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How former Packers execs John Dorsey and Eliot Wolf remade the Browns’ roster

A few Ted Thompson disciples teamed up this winter, unleashing a torrent of trades and free agent signings in Northeast Ohio.

NFL: Cleveland Browns-Minicamp Ken Blaze-USA TODAY Sports

The brain drain from the Green Bay Packers’ front office this winter was a tough pill to swallow. When Brian Gutekunst was hired as the general manager to succeed Ted Thompson, it spelled a clear end for Eliot Wolf, who was one of the favorites for that job. Wolf left shortly after Gutekunst’s hiring to take a job with the Cleveland Browns and their new GM, John Dorsey — who is also a former Packers executive, having served as the Chiefs’ GM in between.

Wolf brought another top executive with him in Alonzo Highsmith, robbing Gutekunst’s new-look scouting team of two exemplary talent evaluators.

The trio of former Thompson disciples went on to make a big splash this offseason, retooling just about every position on Cleveland’s roster. Here’s a look at what they did in an effort to bring the Browns out of one of the lowest periods any NFL team has gone through in history — winning just one game in the last two years.

The Trades

Wolf became known in Green Bay as the guy who had connections in other front offices, and was regarded highly for his evaluation of pro talent — more so than college players. Between his arrival and the glut of draft picks left over from the previous administration, it should be no surprise that Cleveland was highly active in the trade market this offseason.

One way or another, the Browns were going to have at least one new face at quarterback in 2018 after DeShone Kizer’s rough rookie year. That was confirmed on March 9th, just days before free agency, when the Browns traded him to Green Bay in exchange for defensive back Damarious Randall and a downgrade in draft picks in the third and fourth rounds of the 2018 NFL Draft. Randall was immediately announced as a safety for the Browns, who needed a player to man the deep middle in an effort to bring Jabrill Peppers closer to the line of scrimmage.

Dorsey and company followed that up by acquiring Tyrod Taylor from the Buffalo Bills as the likely starter for the upcoming season. Combined with the top overall pick in the upcoming draft (which presumably would be used on a signal-caller, though running back Saquon Barkley still seemed an outside possibility), the moves threw that position group entirely on its face.

On that same day, Dorsey also acquired franchise-tagged slot receiver Jarvis Landry from the Miami Dolphins for a pair of draft picks. Landry can play the possession receiver role that will effectively complement deep threats Josh Gordon and Corey Coleman. However, Landry remains just that: a possession slot receiver who is entirely incapable of breaking any big plays. He led the NFL in receptions in 2017 with 112, but didn’t crack 1,000 yards because of a horrendous 8.8 yards per reception average.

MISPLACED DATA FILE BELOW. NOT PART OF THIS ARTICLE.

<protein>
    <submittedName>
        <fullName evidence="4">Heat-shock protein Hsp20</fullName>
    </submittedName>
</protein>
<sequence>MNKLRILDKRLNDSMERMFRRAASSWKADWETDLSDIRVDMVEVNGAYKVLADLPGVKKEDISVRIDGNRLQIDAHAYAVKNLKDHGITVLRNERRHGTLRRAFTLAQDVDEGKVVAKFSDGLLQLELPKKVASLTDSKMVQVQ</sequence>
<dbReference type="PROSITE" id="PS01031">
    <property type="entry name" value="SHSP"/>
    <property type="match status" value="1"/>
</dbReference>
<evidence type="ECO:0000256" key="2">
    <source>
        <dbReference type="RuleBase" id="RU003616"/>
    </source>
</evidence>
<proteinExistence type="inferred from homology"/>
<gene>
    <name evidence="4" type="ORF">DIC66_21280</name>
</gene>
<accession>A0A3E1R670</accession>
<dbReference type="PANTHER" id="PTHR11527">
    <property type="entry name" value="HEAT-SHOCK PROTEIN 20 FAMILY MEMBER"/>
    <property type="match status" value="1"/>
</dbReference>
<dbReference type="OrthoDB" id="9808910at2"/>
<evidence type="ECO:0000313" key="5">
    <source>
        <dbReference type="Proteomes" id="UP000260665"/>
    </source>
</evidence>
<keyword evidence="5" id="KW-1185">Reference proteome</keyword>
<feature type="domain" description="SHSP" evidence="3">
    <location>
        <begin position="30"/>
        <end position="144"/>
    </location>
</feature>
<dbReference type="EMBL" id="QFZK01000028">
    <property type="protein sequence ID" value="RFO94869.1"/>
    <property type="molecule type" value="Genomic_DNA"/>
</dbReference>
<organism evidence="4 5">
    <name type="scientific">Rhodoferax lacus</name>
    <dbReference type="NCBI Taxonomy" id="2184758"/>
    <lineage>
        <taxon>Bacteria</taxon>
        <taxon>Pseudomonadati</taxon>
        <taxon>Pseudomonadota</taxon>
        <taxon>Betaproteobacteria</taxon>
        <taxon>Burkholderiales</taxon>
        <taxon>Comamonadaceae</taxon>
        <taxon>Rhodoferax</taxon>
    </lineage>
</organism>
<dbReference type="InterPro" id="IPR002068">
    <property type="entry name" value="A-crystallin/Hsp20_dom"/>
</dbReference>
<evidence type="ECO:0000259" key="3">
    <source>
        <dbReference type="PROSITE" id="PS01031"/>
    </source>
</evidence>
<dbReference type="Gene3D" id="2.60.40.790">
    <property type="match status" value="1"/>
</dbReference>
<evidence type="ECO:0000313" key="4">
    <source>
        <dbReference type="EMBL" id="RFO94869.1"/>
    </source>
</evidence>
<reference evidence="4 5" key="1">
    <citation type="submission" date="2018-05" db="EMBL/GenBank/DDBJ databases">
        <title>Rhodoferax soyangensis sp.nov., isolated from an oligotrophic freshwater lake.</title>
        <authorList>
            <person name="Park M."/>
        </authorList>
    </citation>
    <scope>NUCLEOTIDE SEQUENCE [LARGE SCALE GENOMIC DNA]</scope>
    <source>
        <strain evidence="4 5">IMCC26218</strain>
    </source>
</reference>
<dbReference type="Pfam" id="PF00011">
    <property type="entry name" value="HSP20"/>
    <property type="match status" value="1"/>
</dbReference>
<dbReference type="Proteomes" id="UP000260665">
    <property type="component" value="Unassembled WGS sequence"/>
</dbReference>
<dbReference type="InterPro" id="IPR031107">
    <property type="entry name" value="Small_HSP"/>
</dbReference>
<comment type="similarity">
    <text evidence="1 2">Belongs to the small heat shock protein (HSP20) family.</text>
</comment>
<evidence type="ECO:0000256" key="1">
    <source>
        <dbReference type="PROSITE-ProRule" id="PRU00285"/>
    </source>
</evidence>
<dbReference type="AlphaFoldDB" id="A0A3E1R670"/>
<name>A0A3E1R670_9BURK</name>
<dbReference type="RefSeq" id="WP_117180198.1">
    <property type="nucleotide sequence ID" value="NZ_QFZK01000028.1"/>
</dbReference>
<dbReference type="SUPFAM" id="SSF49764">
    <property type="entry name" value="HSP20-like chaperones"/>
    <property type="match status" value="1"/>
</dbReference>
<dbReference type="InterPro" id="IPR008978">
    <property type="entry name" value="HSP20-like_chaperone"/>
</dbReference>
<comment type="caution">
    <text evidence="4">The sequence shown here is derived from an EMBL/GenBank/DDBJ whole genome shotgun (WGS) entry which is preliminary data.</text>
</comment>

Finally, a few days into free agency the Browns traded a pair of cornerbacks. First, Jason McCourty went to New England after Cleveland had previously announced his release. That move reunited McCourty with his twin brother Devin, but was perhaps in response to one of the additions the team made in free agency. Then Jamar Taylor went to Arizona for a late-round pick in 2020.


In the trades above, the Browns traded away mainly draft capital that they had accrued under the previous front office regime, plus a quarterback that the GM wasn’t satisfied rolling with as his starter moving forward. That’s no significant loss.

The biggest loss, however, came a few days after the trades. That was the retirement of all-everything left tackle Joe Thomas, who missed snaps for the first time in his career in 2017. Thomas announced his retirement shortly after the onset of free agency in early March.

However, in free agency, the Browns only lost one particularly notable player. Running back Isaiah Crowell signed a three-year deal with the New York Jets early in free agency, robbing the Browns of the thunder to go with Duke Johnson’s lightning.

Free Agency Additions

Dorsey acted quickly to fill the two holes opened up on the offense by Thomas and Crowell’s departures. Using the absurd amount of cap space they had (upwards of $80 million even after the trades), Cleveland signed a starting offensive tackle in Chris Hubbard, formerly of the Steelers, and a bruising running back in Carlos Hyde.

Dorsey also added a few defensive pieces in free agency as well, picking up cornerback T.J. Carrie from Oakland. Carrie is likely to play primarily in the slot, That helped pave the way for McCourty’s release, but Taylor’s departure left notable holes at both boundary corner spots. A few days later, they signed former Buffalo Bill E.J. Gaines, who had spent a few years with the Rams before landing in Buffalo as part of the Sammy Watkins trade.